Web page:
ABOUT

The story of Steve and ALS

By Trish Bentley

The thing about memories that eventually hurt your heart is that you have no idea in the moment that one day they will. Lake-soaked hair, hot sun, beers in the afternoon, and the familiar hollers of the people you've known most of your life. You never think those hollers could ever be a whisper or that they would be gentle after years of roaring. Suddenly, you miss the roars, the obnoxious cacophony of silliness and laughter. Everyone lovingly rolling their eyes, like, oh, here he goes again. And now. 

And now.

A few months ago, there was a time when the worst thing in our lives was a global pandemic, homeschooling our children and gaining the Covid 5. Then one night, Steve, my brother-in-law, slurred at dinner. 
 "Did you hear that?" he asked.

"Yeah. How many drinks have you had?" I said.

But Steve never slurred before this. He could have ten drinks, wear a lampshade on his head half-naked in the middle of the dance floor, and still hold a deep conversation about parenthood later that night. 

"And I can't sing anymore." He said it in a devastated, casual way if that's even possible, but it was in this case. I tilted my head as the thought sunk in, "Noooo, that can't be right." 

I looked around the room, and there was my sister, buzzing around the kitchen island picking up dishes and kicking one of her four kids off their phones and their butts to help. "It's true," she said, pausing for a moment to ponder it. We all stopped, stumped at the fact that the loudest guy in the room, with a voice that could jam comfortably with Eddie Vedder around a campfire, suddenly just… couldn't sing.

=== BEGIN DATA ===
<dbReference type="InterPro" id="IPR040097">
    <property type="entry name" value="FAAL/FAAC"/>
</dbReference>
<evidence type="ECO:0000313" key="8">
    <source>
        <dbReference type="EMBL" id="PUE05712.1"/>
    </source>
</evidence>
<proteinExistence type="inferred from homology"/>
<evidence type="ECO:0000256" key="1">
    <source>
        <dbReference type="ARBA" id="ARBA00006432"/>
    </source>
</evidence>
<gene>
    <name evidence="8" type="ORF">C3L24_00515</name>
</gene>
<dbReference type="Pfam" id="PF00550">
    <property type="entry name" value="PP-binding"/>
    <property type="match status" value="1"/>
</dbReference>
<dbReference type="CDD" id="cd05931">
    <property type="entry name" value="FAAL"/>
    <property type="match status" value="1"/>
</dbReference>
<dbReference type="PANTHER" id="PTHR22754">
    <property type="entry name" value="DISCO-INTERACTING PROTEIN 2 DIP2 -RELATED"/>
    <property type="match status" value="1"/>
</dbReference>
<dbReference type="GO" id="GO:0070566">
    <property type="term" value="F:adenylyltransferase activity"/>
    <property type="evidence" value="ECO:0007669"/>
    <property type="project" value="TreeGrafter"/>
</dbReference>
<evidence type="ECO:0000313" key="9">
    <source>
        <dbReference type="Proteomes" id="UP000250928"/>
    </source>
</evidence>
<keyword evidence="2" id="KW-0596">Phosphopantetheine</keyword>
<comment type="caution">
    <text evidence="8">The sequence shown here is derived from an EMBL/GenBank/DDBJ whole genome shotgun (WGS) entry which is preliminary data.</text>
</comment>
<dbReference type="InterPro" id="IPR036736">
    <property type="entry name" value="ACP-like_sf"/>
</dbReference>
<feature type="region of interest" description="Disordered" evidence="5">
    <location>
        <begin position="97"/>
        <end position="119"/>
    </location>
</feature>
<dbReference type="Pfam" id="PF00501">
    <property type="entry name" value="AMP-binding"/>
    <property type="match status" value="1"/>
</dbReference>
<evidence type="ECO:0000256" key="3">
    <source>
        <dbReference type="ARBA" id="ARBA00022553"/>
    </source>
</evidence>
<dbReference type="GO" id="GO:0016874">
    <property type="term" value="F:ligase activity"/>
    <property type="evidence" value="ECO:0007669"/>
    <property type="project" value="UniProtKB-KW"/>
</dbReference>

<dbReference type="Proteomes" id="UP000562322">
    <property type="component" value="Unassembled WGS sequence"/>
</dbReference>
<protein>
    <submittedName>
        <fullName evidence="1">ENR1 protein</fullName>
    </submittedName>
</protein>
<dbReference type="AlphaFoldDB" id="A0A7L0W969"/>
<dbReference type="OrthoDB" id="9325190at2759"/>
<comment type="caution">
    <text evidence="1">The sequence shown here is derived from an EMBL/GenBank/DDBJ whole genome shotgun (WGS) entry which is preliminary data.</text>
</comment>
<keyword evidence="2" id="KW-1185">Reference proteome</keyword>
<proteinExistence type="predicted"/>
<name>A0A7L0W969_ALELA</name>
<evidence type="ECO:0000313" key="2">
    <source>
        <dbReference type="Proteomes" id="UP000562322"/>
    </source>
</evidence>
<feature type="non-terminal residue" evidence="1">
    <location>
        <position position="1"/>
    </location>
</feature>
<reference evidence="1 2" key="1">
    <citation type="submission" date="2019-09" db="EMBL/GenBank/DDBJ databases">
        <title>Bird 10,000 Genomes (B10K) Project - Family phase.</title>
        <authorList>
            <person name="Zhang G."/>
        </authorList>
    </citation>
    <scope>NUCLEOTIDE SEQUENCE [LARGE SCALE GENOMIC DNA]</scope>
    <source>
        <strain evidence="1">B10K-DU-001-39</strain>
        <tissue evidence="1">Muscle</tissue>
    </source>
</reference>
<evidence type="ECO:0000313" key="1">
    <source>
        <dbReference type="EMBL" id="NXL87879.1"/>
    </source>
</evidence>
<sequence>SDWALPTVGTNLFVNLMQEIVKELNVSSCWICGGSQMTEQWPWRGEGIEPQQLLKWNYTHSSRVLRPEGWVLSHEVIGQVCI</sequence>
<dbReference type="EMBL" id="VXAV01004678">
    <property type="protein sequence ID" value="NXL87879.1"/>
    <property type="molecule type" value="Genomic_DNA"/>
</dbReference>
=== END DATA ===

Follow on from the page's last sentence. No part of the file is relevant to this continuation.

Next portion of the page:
"My doctor says it's acid reflux. I'm on medication, but it doesn't seem to be working." I knew this already, as I know almost everything about their lives. My sister and I have talked daily, multiple times a day, for as long as I can remember. It is hilarious to both of us when our dad or brother has ever alluded to secrets in the family and whether the other knows something. Lol. Of course, we know. We tell each other everything. Our husbands know this too, and God love them, they have accepted it. 

So, after Steve talked about the medication for his inflamed throat, we kept on with the story he was telling. The moment moved forward. Life sustained motion. And that was that. 

Until one morning, my sister, my heart, said to me, "So, Steve googled the slurring. And the muscle spasms. And the uncontrollable crying. And ALS kept coming up." 

As we walked towards High Park with the dogs, the sun finally visible after being hidden for the previous six months, I focused on the cracks in the sidewalk. "No way. Shouldn't google symptoms." 

Like we do when we pass a car accident, we look at it, feel a tug on our heart, and then we keep driving. We have to; there are cars behind us, police waving us forward, and if we look too long, we might cause an accident of our own. So, we head straight and avoid the grim reality only inches away from us. 

But then Steve's crash came. 

A few weeks later, on a Sunday morning, Steve got in touch with a neighbourhood doctor friend and relayed his symptoms. Within a few days, he had had multiple MRIs, CT, blood work, and the biggie, an EMG. By Thursday, a man they'd only met that morning told him he had amyotrophic lateral sclerosis, ALS: an incurable, neurological disease.  

In the same positive, gracious fashion, my sister and Steve have received the good fortune in their lives, they accepted the bad. We all cried—a lot. We hugged and shared whispers of I love yous. 

But then we laughed. Dua Lipa came back on the speakers. And tears became intertwined with the possibility that good memories aren't only created from moments of joy; they are born from the hope and connection you feel towards the people you love. And man, do I love this man. And so do so many others. He is the love of my sister's life, but he's also the bright light in every room he occupies.

ALS may turn the volume down on his voice, but it sure as hell won't touch his spirit.